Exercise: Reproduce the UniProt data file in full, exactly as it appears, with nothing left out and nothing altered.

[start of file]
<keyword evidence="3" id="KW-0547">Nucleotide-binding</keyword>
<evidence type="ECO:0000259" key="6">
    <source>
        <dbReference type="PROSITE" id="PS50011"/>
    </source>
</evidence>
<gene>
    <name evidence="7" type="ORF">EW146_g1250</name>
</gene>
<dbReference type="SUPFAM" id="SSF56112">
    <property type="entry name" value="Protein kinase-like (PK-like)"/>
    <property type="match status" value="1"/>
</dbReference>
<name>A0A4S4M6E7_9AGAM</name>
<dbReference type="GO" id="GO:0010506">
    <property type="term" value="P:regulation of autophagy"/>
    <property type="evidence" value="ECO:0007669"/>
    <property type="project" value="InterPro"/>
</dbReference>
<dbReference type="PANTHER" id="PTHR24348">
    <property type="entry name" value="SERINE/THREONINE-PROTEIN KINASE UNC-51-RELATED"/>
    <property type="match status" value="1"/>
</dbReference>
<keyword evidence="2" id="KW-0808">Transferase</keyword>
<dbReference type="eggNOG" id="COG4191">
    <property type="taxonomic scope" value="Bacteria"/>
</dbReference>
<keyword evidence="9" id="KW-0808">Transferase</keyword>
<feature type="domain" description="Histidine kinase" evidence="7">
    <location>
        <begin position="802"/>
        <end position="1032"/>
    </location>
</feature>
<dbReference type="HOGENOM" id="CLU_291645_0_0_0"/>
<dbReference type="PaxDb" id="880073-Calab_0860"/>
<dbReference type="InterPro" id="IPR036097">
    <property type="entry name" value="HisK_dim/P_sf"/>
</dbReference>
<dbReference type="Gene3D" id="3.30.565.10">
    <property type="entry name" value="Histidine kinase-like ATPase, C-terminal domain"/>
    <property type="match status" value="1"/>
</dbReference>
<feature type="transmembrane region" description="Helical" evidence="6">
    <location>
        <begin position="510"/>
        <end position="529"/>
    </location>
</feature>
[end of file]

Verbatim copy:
<keyword evidence="3" id="KW-0547">Nucleotide-binding</keyword>
<evidence type="ECO:0000259" key="6">
    <source>
        <dbReference type="PROSITE" id="PS50011"/>
    </source>
</evidence>
<gene>
    <name evidence="7" type="ORF">EW146_g1250</name>
</gene>
<dbReference type="SUPFAM" id="SSF56112">
    <property type="entry name" value="Protein kinase-like (PK-like)"/>
    <property type="match status" value="1"/>
</dbReference>
<name>A0A4S4M6E7_9AGAM</name>
<dbReference type="GO" id="GO:0010506">
    <property type="term" value="P:regulation of autophagy"/>
    <property type="evidence" value="ECO:0007669"/>
    <property type="project" value="InterPro"/>
</dbReference>
<dbReference type="PANTHER" id="PTHR24348">
    <property type="entry name" value="SERINE/THREONINE-PROTEIN KINASE UNC-51-RELATED"/>
    <property type="match status" value="1"/>
</dbReference>
<keyword evidence="2" id="KW-0808">Transferase</keyword>
<dbReference type="eggNOG" id="COG4191">
    <property type="taxonomic scope" value="Bacteria"/>
</dbReference>
<keyword evidence="9" id="KW-0808">Transferase</keyword>
<feature type="domain" description="Histidine kinase" evidence="7">
    <location>
        <begin position="802"/>
        <end position="1032"/>
    </location>
</feature>
<dbReference type="HOGENOM" id="CLU_291645_0_0_0"/>
<dbReference type="PaxDb" id="880073-Calab_0860"/>
<dbReference type="InterPro" id="IPR036097">
    <property type="entry name" value="HisK_dim/P_sf"/>
</dbReference>
<dbReference type="Gene3D" id="3.30.565.10">
    <property type="entry name" value="Histidine kinase-like ATPase, C-terminal domain"/>
    <property type="match status" value="1"/>
</dbReference>
<feature type="transmembrane region" description="Helical" evidence="6">
    <location>
        <begin position="510"/>
        <end position="529"/>
    </location>
</feature>